One of the SIPA Trustee’s many jobs has been to review BLMIS records to determine whether payments made by BLMIS prior to the Filing Date of December 11, 2008 constitute avoidable and recoverable transfers.
In a SIPA liquidation, the SIPA Trustee has the ability to seek to recover transfers of money within a certain period of time prior to the commencement of the liquidation proceeding. The resulting actions by the SIPA Trustee are called “avoidance actions” and they seek the return of transfers to the Customer Fund, for the benefit of all customers with allowed claims. The SIPA Trustee is required by the Securities Investor Protection Act to pursue these actions.
The SIPA Trustee’s review indicates that certain BLMIS accountholders (“BLMIS Transferees”) received avoidable transfers – totaling billions of dollars – and his counsel at BakerHostetler have commenced efforts to recover these excess amounts. The associated legal complaints are called “avoidance action” lawsuits; it was required by law that most of these avoidance action complaints be filed before the second anniversary of the commencement of the BLMIS liquidation proceeding, which was December 11, 2010. Once recovered, these funds will ultimately be deposited into the Customer Fund for pro rata distribution to satisfy allowed claims at the earliest possible date.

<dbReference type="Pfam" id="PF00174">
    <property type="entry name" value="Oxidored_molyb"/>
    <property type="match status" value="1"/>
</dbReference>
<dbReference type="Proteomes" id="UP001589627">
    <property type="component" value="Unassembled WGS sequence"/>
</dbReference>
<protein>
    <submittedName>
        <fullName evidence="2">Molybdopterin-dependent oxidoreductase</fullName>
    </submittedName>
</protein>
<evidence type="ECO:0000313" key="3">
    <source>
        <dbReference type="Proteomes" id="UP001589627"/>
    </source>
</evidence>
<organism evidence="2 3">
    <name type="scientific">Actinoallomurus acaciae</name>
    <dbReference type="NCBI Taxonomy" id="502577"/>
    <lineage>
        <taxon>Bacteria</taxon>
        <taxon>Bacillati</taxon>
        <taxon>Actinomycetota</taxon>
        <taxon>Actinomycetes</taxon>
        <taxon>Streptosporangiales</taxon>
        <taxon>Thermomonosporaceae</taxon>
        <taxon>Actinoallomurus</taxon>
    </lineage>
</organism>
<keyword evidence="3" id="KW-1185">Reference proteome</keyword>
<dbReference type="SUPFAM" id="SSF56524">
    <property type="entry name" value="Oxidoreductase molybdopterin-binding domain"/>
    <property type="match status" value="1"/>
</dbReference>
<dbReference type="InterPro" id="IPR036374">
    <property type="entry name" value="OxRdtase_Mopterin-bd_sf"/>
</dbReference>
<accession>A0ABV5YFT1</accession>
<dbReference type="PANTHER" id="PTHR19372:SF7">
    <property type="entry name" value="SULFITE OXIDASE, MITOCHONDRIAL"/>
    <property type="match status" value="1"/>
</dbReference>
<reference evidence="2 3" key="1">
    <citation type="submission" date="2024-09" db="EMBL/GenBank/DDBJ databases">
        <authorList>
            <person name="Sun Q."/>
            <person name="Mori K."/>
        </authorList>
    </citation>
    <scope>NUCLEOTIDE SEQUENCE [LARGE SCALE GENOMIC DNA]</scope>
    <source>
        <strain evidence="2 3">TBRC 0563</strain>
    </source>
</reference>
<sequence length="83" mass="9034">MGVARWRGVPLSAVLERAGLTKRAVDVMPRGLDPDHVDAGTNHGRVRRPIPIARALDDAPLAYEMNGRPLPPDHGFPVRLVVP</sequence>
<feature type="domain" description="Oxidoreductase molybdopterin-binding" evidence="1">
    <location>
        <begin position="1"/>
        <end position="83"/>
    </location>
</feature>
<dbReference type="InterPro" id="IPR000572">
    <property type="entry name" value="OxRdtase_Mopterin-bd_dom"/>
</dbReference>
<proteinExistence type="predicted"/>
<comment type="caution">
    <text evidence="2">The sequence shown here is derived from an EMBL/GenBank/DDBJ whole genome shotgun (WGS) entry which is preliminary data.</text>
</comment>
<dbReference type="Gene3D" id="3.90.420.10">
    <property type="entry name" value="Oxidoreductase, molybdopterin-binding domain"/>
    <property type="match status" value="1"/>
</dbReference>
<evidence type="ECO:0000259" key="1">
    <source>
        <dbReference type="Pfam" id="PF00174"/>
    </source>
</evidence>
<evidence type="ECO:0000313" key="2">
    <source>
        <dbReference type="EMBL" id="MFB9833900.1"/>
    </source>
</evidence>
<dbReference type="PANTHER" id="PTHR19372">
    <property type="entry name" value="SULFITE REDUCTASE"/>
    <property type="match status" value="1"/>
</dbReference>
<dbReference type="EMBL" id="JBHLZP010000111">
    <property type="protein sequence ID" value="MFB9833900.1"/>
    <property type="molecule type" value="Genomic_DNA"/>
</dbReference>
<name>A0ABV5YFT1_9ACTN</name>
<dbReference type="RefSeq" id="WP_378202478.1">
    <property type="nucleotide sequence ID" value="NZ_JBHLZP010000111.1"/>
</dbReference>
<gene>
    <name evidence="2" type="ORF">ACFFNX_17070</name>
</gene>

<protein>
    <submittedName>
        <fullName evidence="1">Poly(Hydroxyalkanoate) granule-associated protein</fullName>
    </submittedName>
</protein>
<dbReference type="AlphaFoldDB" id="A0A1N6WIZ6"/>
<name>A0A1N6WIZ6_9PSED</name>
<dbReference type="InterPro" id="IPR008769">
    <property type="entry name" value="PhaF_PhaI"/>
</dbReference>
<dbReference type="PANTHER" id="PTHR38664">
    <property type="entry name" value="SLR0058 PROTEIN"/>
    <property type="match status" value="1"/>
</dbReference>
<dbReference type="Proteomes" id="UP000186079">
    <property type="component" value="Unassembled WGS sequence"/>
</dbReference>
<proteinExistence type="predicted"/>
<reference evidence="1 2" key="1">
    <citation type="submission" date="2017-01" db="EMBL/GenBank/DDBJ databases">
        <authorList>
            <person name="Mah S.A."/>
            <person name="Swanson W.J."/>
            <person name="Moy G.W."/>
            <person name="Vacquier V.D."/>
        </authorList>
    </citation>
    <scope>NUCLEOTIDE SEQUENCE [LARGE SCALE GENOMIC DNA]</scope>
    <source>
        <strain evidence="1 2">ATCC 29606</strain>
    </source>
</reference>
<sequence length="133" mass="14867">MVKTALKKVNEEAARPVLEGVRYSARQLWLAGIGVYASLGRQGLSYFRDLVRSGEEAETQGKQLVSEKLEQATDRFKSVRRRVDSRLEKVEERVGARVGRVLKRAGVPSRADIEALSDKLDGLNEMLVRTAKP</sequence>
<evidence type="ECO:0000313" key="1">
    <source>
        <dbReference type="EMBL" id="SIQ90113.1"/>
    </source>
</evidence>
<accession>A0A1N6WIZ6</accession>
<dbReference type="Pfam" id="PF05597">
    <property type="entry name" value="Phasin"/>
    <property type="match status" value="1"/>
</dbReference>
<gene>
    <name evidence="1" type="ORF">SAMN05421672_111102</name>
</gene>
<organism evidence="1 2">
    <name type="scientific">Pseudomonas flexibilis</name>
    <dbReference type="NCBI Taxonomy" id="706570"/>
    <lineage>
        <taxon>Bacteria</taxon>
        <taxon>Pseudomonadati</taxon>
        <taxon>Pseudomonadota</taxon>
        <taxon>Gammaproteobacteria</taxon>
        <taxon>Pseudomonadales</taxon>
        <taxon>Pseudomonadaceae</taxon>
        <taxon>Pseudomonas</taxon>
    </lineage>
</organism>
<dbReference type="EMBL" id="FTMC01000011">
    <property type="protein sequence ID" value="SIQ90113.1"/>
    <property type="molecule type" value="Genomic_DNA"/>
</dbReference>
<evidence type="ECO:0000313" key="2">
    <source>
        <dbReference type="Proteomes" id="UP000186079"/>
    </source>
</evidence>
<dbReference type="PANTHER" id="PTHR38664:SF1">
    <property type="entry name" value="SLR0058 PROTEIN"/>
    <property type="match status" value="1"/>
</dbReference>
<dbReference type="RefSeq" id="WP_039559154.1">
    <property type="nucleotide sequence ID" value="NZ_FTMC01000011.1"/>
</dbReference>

There are clear, step-by-step instructions on how to respond to an avoidance action complaint, which are detailed in the Litigation Case Management Procedures for Avoidance Actions. The SIPA Trustee’s goal remains to negotiate, not litigate, and the steps are designed to facilitate the evaluation and administration of each case and encourage an out-of-court, amicable resolution.